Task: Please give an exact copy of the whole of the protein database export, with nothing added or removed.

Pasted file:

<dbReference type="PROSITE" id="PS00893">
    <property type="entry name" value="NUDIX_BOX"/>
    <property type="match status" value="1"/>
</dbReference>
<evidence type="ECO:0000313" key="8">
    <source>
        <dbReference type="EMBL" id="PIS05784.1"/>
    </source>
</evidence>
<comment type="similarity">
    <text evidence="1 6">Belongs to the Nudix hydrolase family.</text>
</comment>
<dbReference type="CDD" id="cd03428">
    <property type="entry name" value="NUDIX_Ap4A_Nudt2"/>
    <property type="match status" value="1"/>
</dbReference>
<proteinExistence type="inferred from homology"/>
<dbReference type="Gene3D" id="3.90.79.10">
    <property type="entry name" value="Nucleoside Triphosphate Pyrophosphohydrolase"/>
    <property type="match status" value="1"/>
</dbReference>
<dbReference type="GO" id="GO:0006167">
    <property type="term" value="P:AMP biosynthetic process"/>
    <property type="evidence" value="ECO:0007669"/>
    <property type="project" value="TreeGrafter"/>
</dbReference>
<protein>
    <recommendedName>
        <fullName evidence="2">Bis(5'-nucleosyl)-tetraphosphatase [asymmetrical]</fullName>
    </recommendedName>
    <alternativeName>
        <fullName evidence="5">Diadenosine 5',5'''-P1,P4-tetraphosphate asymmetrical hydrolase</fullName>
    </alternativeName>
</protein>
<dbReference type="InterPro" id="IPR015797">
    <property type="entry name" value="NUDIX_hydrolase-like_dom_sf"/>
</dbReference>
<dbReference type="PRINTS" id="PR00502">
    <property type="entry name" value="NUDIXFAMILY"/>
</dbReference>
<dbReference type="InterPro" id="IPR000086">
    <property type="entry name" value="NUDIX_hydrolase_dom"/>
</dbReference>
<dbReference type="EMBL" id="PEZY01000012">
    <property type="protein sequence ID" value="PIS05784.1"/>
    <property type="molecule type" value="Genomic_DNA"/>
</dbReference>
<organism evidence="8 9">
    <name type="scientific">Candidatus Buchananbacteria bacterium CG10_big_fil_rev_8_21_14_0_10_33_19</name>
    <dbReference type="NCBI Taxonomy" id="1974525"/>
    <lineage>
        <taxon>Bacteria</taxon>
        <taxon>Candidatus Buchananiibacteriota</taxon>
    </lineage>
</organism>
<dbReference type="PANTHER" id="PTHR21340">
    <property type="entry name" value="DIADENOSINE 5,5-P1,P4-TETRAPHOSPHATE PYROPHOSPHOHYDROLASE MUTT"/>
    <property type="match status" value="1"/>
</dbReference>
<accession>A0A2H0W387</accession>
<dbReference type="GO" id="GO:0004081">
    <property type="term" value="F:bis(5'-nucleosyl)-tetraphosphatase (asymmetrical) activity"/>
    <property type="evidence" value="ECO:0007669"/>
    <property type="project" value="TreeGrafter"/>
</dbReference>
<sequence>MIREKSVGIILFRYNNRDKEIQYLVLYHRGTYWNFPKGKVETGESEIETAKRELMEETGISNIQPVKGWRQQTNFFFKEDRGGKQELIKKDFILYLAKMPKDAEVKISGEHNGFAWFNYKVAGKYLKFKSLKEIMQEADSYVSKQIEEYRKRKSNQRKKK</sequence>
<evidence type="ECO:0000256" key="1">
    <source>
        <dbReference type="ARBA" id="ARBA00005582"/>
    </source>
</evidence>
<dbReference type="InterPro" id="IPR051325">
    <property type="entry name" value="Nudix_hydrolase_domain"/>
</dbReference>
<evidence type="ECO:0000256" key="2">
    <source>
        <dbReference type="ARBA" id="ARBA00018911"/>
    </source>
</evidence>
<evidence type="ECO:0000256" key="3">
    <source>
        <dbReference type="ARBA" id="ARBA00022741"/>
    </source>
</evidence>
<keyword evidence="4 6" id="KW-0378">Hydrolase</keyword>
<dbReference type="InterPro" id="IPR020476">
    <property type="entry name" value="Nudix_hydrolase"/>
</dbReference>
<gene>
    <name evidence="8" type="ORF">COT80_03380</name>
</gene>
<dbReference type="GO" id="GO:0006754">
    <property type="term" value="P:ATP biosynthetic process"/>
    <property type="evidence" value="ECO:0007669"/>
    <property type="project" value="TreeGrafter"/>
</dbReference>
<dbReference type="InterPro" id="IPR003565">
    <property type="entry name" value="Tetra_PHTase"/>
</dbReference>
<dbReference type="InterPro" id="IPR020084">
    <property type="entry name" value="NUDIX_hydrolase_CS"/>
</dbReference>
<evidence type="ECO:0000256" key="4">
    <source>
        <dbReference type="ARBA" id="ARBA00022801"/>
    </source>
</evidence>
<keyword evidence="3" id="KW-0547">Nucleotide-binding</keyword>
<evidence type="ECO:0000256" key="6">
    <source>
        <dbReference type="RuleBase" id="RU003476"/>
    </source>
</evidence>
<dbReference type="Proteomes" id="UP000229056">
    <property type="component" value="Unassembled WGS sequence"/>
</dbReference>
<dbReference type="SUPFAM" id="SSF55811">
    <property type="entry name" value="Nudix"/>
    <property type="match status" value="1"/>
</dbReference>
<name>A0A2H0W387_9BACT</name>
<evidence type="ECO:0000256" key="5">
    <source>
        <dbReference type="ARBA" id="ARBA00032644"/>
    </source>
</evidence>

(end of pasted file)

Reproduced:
<dbReference type="PROSITE" id="PS00893">
    <property type="entry name" value="NUDIX_BOX"/>
    <property type="match status" value="1"/>
</dbReference>
<evidence type="ECO:0000313" key="8">
    <source>
        <dbReference type="EMBL" id="PIS05784.1"/>
    </source>
</evidence>
<comment type="similarity">
    <text evidence="1 6">Belongs to the Nudix hydrolase family.</text>
</comment>
<dbReference type="CDD" id="cd03428">
    <property type="entry name" value="NUDIX_Ap4A_Nudt2"/>
    <property type="match status" value="1"/>
</dbReference>
<proteinExistence type="inferred from homology"/>
<dbReference type="Gene3D" id="3.90.79.10">
    <property type="entry name" value="Nucleoside Triphosphate Pyrophosphohydrolase"/>
    <property type="match status" value="1"/>
</dbReference>
<dbReference type="GO" id="GO:0006167">
    <property type="term" value="P:AMP biosynthetic process"/>
    <property type="evidence" value="ECO:0007669"/>
    <property type="project" value="TreeGrafter"/>
</dbReference>
<protein>
    <recommendedName>
        <fullName evidence="2">Bis(5'-nucleosyl)-tetraphosphatase [asymmetrical]</fullName>
    </recommendedName>
    <alternativeName>
        <fullName evidence="5">Diadenosine 5',5'''-P1,P4-tetraphosphate asymmetrical hydrolase</fullName>
    </alternativeName>
</protein>
<dbReference type="InterPro" id="IPR015797">
    <property type="entry name" value="NUDIX_hydrolase-like_dom_sf"/>
</dbReference>
<dbReference type="PRINTS" id="PR00502">
    <property type="entry name" value="NUDIXFAMILY"/>
</dbReference>
<dbReference type="InterPro" id="IPR000086">
    <property type="entry name" value="NUDIX_hydrolase_dom"/>
</dbReference>
<dbReference type="EMBL" id="PEZY01000012">
    <property type="protein sequence ID" value="PIS05784.1"/>
    <property type="molecule type" value="Genomic_DNA"/>
</dbReference>
<organism evidence="8 9">
    <name type="scientific">Candidatus Buchananbacteria bacterium CG10_big_fil_rev_8_21_14_0_10_33_19</name>
    <dbReference type="NCBI Taxonomy" id="1974525"/>
    <lineage>
        <taxon>Bacteria</taxon>
        <taxon>Candidatus Buchananiibacteriota</taxon>
    </lineage>
</organism>
<dbReference type="PANTHER" id="PTHR21340">
    <property type="entry name" value="DIADENOSINE 5,5-P1,P4-TETRAPHOSPHATE PYROPHOSPHOHYDROLASE MUTT"/>
    <property type="match status" value="1"/>
</dbReference>
<accession>A0A2H0W387</accession>
<dbReference type="GO" id="GO:0004081">
    <property type="term" value="F:bis(5'-nucleosyl)-tetraphosphatase (asymmetrical) activity"/>
    <property type="evidence" value="ECO:0007669"/>
    <property type="project" value="TreeGrafter"/>
</dbReference>
<sequence>MIREKSVGIILFRYNNRDKEIQYLVLYHRGTYWNFPKGKVETGESEIETAKRELMEETGISNIQPVKGWRQQTNFFFKEDRGGKQELIKKDFILYLAKMPKDAEVKISGEHNGFAWFNYKVAGKYLKFKSLKEIMQEADSYVSKQIEEYRKRKSNQRKKK</sequence>
<evidence type="ECO:0000256" key="1">
    <source>
        <dbReference type="ARBA" id="ARBA00005582"/>
    </source>
</evidence>
<dbReference type="InterPro" id="IPR051325">
    <property type="entry name" value="Nudix_hydrolase_domain"/>
</dbReference>
<evidence type="ECO:0000256" key="2">
    <source>
        <dbReference type="ARBA" id="ARBA00018911"/>
    </source>
</evidence>
<evidence type="ECO:0000256" key="3">
    <source>
        <dbReference type="ARBA" id="ARBA00022741"/>
    </source>
</evidence>
<keyword evidence="4 6" id="KW-0378">Hydrolase</keyword>
<dbReference type="InterPro" id="IPR020476">
    <property type="entry name" value="Nudix_hydrolase"/>
</dbReference>
<gene>
    <name evidence="8" type="ORF">COT80_03380</name>
</gene>
<dbReference type="GO" id="GO:0006754">
    <property type="term" value="P:ATP biosynthetic process"/>
    <property type="evidence" value="ECO:0007669"/>
    <property type="project" value="TreeGrafter"/>
</dbReference>
<dbReference type="InterPro" id="IPR003565">
    <property type="entry name" value="Tetra_PHTase"/>
</dbReference>
<dbReference type="InterPro" id="IPR020084">
    <property type="entry name" value="NUDIX_hydrolase_CS"/>
</dbReference>
<evidence type="ECO:0000256" key="4">
    <source>
        <dbReference type="ARBA" id="ARBA00022801"/>
    </source>
</evidence>
<keyword evidence="3" id="KW-0547">Nucleotide-binding</keyword>
<evidence type="ECO:0000256" key="6">
    <source>
        <dbReference type="RuleBase" id="RU003476"/>
    </source>
</evidence>
<dbReference type="Proteomes" id="UP000229056">
    <property type="component" value="Unassembled WGS sequence"/>
</dbReference>
<dbReference type="SUPFAM" id="SSF55811">
    <property type="entry name" value="Nudix"/>
    <property type="match status" value="1"/>
</dbReference>
<name>A0A2H0W387_9BACT</name>
<evidence type="ECO:0000256" key="5">
    <source>
        <dbReference type="ARBA" id="ARBA00032644"/>
    </source>
</evidence>